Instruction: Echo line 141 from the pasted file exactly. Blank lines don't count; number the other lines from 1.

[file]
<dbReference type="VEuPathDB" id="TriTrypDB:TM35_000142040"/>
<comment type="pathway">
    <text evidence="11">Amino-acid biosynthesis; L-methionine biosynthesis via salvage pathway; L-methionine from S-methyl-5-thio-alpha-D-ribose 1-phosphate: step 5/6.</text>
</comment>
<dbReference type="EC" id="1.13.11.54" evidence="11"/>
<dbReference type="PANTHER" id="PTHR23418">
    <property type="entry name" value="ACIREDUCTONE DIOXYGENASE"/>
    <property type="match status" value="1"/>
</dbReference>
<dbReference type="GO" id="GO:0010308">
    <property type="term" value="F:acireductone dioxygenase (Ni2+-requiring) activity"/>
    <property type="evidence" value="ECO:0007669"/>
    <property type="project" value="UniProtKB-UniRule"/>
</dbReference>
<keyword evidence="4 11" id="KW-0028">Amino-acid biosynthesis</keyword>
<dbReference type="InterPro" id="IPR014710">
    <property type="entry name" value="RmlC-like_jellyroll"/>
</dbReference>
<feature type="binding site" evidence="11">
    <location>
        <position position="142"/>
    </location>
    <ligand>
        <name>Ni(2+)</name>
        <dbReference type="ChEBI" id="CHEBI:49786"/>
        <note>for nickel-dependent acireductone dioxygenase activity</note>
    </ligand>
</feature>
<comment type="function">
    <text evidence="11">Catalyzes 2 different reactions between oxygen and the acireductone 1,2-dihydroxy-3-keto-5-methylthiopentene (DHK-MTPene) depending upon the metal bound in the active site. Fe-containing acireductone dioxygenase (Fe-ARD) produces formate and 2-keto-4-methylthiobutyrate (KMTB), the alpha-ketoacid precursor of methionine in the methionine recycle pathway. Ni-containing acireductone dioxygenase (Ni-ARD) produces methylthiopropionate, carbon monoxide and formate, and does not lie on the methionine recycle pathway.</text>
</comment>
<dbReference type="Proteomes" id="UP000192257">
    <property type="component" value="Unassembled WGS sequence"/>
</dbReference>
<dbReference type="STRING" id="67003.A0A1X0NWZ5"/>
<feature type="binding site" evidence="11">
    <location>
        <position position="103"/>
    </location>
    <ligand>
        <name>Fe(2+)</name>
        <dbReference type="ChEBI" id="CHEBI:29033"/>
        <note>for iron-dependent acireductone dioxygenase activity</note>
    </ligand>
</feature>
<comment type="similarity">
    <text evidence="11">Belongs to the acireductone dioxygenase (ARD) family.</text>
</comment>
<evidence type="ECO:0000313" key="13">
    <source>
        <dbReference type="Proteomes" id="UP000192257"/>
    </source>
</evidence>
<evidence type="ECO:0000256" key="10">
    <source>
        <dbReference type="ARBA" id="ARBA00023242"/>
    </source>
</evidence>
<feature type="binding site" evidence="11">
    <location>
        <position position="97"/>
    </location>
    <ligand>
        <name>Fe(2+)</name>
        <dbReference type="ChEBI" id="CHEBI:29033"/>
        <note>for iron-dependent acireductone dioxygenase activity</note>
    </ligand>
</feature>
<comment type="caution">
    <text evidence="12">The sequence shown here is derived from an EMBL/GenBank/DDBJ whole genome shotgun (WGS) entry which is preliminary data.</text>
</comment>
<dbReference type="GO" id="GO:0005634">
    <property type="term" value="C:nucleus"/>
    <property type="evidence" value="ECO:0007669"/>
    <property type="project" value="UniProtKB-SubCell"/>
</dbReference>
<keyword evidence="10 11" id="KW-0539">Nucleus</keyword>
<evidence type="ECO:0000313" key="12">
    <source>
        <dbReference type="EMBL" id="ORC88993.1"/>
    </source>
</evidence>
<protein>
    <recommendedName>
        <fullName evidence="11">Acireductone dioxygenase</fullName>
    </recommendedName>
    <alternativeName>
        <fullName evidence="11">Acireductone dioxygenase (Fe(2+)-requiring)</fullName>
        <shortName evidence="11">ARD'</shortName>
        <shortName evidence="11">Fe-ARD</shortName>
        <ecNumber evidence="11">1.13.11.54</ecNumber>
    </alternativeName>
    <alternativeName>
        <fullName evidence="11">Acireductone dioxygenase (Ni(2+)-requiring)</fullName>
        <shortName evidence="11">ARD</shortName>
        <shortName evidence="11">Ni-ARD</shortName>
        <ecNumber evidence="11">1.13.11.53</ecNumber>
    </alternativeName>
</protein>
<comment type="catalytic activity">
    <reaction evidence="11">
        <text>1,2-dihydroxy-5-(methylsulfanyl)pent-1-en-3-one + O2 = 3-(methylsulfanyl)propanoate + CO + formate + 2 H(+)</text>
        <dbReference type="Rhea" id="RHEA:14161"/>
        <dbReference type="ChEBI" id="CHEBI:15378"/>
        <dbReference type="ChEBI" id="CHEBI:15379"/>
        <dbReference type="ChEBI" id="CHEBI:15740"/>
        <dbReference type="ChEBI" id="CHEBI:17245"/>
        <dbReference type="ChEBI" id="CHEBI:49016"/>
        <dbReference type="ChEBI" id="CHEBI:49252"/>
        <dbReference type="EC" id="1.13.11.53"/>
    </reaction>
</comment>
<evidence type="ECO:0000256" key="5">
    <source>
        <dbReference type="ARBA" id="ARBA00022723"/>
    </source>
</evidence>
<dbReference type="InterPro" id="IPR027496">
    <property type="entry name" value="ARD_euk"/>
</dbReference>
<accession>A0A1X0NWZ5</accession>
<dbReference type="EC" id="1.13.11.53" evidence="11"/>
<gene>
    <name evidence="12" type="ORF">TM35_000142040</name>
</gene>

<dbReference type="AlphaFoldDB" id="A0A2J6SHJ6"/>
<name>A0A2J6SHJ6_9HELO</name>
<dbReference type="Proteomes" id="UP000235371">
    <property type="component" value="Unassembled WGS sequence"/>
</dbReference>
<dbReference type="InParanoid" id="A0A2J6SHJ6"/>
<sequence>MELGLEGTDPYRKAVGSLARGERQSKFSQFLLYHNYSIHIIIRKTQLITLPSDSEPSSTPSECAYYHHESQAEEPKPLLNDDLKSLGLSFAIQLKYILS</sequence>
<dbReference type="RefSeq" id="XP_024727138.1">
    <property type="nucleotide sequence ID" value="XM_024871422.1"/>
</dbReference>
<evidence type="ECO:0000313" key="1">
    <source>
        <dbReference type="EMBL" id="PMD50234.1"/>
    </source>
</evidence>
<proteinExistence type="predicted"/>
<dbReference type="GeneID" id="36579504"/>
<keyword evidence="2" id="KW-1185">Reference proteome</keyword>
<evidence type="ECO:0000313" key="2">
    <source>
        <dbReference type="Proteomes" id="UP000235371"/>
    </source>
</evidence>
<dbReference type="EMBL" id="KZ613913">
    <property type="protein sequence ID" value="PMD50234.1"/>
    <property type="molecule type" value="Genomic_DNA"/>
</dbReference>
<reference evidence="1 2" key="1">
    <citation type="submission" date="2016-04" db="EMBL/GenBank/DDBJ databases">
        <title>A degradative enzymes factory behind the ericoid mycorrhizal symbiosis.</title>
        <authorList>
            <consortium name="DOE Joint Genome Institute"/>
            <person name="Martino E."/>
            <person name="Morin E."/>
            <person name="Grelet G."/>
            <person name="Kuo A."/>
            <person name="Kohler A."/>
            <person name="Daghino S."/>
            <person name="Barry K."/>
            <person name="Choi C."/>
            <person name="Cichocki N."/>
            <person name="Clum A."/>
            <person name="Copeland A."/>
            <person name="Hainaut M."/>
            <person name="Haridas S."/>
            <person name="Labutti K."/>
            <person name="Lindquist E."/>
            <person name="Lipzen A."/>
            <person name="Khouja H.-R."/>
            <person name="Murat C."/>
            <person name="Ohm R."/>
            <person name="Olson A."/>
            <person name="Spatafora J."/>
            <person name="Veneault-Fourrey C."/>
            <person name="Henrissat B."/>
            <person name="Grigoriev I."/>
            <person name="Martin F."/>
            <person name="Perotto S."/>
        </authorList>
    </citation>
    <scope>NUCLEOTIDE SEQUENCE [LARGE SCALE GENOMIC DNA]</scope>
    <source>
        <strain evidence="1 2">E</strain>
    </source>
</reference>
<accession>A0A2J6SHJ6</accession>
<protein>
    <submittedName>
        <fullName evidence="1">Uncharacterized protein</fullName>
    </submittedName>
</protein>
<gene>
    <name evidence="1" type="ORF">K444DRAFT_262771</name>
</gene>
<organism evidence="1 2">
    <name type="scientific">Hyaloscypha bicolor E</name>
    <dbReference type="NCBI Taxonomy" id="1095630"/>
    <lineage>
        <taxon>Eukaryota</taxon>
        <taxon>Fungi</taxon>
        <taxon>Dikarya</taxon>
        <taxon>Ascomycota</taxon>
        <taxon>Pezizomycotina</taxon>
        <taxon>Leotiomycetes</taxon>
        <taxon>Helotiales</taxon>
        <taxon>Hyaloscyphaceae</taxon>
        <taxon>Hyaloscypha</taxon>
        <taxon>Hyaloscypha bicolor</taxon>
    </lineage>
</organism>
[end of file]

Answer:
<proteinExistence type="predicted"/>